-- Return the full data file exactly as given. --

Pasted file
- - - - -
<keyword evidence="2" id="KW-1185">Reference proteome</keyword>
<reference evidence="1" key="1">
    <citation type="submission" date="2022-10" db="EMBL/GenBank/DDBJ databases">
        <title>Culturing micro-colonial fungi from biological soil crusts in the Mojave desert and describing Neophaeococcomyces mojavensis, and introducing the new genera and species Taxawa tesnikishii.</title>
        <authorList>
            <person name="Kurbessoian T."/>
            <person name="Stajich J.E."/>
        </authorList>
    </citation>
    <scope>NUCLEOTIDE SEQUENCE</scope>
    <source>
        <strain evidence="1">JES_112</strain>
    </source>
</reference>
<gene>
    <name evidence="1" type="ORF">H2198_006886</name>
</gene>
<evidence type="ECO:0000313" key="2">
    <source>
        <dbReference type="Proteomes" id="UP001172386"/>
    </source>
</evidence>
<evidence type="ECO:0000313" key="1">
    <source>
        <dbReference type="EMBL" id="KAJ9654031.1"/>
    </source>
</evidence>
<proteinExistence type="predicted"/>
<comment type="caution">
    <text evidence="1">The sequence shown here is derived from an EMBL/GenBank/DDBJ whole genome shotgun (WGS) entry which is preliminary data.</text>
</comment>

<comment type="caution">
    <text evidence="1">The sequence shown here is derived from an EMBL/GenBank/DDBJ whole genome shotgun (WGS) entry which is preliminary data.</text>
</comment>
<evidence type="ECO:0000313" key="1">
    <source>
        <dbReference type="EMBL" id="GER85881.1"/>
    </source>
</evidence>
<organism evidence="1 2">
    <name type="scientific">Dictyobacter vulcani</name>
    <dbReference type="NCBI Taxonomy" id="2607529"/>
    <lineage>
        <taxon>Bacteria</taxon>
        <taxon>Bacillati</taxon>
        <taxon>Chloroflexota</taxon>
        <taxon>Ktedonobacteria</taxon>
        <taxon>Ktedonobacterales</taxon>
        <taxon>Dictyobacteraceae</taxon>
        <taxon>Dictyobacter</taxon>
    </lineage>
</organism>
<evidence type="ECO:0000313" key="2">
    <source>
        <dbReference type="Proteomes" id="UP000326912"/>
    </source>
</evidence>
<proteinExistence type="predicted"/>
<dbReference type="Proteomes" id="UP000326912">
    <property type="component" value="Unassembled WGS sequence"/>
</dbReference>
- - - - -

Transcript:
<keyword evidence="2" id="KW-1185">Reference proteome</keyword>
<reference evidence="1" key="1">
    <citation type="submission" date="2022-10" db="EMBL/GenBank/DDBJ databases">
        <title>Culturing micro-colonial fungi from biological soil crusts in the Mojave desert and describing Neophaeococcomyces mojavensis, and introducing the new genera and species Taxawa tesnikishii.</title>
        <authorList>
            <person name="Kurbessoian T."/>
            <person name="Stajich J.E."/>
        </authorList>
    </citation>
    <scope>NUCLEOTIDE SEQUENCE</scope>
    <source>
        <strain evidence="1">JES_112</strain>
    </source>
</reference>
<gene>
    <name evidence="1" type="ORF">H2198_006886</name>
</gene>
<evidence type="ECO:0000313" key="2">
    <source>
        <dbReference type="Proteomes" id="UP001172386"/>
    </source>
</evidence>
<evidence type="ECO:0000313" key="1">
    <source>
        <dbReference type="EMBL" id="KAJ9654031.1"/>
    </source>
</evidence>
<proteinExistence type="predicted"/>
<comment type="caution">
    <text evidence="1">The sequence shown here is derived from an EMBL/GenBank/DDBJ whole genome shotgun (WGS) entry which is preliminary data.</text>
</comment>

<comment type="caution">
    <text evidence="1">The sequence shown here is derived from an EMBL/GenBank/DDBJ whole genome shotgun (WGS) entry which is preliminary data.</text>
</comment>
<evidence type="ECO:0000313" key="1">
    <source>
        <dbReference type="EMBL" id="GER85881.1"/>
    </source>
</evidence>
<organism evidence="1 2">
    <name type="scientific">Dictyobacter vulcani</name>
    <dbReference type="NCBI Taxonomy" id="2607529"/>
    <lineage>
        <taxon>Bacteria</taxon>
        <taxon>Bacillati</taxon>
        <taxon>Chloroflexota</taxon>
        <taxon>Ktedonobacteria</taxon>
        <taxon>Ktedonobacterales</taxon>
        <taxon>Dictyobacteraceae</taxon>
        <taxon>Dictyobacter</taxon>
    </lineage>
</organism>
<evidence type="ECO:0000313" key="2">
    <source>
        <dbReference type="Proteomes" id="UP000326912"/>
    </source>
</evidence>
<proteinExistence type="predicted"/>
<dbReference type="Proteomes" id="UP000326912">
    <property type="component" value="Unassembled WGS sequence"/>
</dbReference>